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Old 06-27-2014, 04:24 PM   #276
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The article was pretty clear. The project was favored by a majority of Tupper Lake residents. It was overwhelmingly approved by the APA who is in charge of making sure it doesn't have a detrimental environmental impact on the Adirondacks. The project has been delayed 2 years because of a "spite" lawsuit filed by the Sierra Club. Town officials felt that the lawsuit was groundless and would ultimately fail. I only hope that the courts rule that the Sierra Club is liable for project expenses for the 2 year delay. I would think that would discourage any future frivolous lawsuits.
First of all whether the suit is "frivolous" or not depends on whether the points the Sierra Club makes are relevant or not. Second, because the people in favor of the development call it a "spite" lawsuit does not mean it is. Obviously they are biased. As for the APA, nothing pure and honest about them. The developers track record (which included several convictions in other areas for misrepresentation on developments) should have been a red flag. For any agency to claim that the development would not affect the water quality over the years or cause erosion is incredoulous.

And just for the record, I am not a particular fan of the Sierra Club. Mostly because they have sold out when it has benefited them. But they also have put the kabosh on developers and corporations walking all over the environment in many cases.

So don't let personal prejudices against some organizations cloud reason.
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Old 06-27-2014, 04:26 PM   #277
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Incidently I am incorrect in thinking that a few years ago the residents of Tupper Lake voted down a Walmart which would have helped economically? Wasn't it because they didn't want it to affect their way of life?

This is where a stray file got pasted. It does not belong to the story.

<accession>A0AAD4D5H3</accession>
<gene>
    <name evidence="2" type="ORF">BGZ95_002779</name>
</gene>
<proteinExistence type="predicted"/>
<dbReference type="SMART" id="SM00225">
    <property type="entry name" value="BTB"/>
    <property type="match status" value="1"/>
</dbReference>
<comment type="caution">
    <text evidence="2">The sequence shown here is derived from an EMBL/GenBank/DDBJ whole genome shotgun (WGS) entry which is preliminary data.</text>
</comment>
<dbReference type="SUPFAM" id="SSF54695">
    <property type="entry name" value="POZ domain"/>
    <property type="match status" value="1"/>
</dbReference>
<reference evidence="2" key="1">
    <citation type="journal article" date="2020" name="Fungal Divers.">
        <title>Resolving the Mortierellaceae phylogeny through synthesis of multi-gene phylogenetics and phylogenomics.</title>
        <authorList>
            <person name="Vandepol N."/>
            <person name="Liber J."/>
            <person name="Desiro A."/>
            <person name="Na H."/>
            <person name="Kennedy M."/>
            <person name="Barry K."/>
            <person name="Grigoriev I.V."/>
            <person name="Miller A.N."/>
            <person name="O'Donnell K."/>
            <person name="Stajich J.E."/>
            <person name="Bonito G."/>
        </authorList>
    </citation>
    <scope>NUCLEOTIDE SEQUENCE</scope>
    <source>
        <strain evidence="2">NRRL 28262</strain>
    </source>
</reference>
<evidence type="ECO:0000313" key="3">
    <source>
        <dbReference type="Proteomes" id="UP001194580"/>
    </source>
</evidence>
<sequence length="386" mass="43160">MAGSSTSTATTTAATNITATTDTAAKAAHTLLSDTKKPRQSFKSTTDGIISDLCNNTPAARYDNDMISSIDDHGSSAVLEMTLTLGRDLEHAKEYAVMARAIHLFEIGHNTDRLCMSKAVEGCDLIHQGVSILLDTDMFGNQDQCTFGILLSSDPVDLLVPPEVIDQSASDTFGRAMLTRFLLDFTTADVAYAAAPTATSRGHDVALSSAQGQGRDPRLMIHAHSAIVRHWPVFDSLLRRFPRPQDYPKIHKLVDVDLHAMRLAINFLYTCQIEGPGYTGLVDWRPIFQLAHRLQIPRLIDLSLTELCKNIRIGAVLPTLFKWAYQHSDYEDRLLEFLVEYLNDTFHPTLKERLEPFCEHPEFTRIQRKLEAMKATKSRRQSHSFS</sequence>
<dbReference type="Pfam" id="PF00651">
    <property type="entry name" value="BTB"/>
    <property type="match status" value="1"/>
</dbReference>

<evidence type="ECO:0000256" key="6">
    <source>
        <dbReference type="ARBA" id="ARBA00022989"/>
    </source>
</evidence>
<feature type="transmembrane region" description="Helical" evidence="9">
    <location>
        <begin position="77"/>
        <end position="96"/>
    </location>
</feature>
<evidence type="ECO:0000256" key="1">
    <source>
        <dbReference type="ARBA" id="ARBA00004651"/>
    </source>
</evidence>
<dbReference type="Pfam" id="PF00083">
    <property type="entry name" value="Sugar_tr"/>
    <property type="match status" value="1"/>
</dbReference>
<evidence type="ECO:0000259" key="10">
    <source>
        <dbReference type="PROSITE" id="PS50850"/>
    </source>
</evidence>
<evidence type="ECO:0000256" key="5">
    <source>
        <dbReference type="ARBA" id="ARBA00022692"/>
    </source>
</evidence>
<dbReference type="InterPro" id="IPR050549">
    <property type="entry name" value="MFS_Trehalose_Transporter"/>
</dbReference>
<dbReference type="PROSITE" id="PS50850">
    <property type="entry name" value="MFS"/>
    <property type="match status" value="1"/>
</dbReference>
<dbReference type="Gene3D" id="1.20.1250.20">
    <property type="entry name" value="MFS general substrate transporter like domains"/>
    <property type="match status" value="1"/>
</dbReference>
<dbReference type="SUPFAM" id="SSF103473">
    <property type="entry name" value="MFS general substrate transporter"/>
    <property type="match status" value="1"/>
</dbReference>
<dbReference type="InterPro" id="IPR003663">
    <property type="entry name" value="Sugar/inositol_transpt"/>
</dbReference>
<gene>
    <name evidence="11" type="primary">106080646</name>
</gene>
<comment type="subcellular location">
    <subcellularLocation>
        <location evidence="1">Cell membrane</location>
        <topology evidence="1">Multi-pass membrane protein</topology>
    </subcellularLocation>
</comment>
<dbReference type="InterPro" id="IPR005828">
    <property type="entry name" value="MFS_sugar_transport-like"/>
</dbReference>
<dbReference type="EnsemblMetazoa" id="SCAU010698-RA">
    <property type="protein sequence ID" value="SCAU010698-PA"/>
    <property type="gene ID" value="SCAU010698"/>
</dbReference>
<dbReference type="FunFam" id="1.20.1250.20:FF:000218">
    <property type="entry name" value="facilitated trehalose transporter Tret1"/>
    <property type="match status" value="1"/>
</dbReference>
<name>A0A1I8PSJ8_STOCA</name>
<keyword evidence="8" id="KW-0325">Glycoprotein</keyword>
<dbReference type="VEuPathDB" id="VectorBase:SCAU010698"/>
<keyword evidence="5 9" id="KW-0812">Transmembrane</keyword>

If that's the case it seems to me it's a matter of "give us help, but only on our terms."
You're close. Saranac Lake mobilized to keep Walmart out. There were rumors of a Walmart coming to Tupper but I don't think anything ever came of it.
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Old 06-27-2014, 05:53 PM   #278
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If I'm not mistaken the property in question (which is what this entire thread is based upon?) is private property.

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I'd be OK with economic development in the downtown part of Tupper Lake, and any new needed homes / apartments to be not too far from there. No real need to grow outward. There has got to be a solution within those parameters that would please the majority.
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Old 06-27-2014, 06:04 PM   #279
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First of all whether the suit is "frivolous" or not depends on whether the points the Sierra Club makes are relevant or not. Second, because the people in favor of the development call it a "spite" lawsuit does not mean it is. Obviously they are biased. As for the APA, nothing pure and honest about them. The developers track record (which included several convictions in other areas for misrepresentation on developments) should have been a red flag. For any agency to claim that the development would not affect the water quality over the years or cause erosion is incredoulous.
I have not heard too many kind words from Locals about the APA. In fact I'd say that they only thing they hate more than outsiders telling them what to do is the APA telling them what to do.
So if two groups with opposing interests agree on something then I think it is worthy of doing.

And if the APA doesn't have the Adirondacks best interest who does? The Sierra Club? Greenpeace?
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Old 06-27-2014, 07:28 PM   #280
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Someone correct me if I'm wrong but if I'm not mistaken the APA has been stacked with pro business people the way the Supreme Court has - I don't necessarily trust their decisions any more.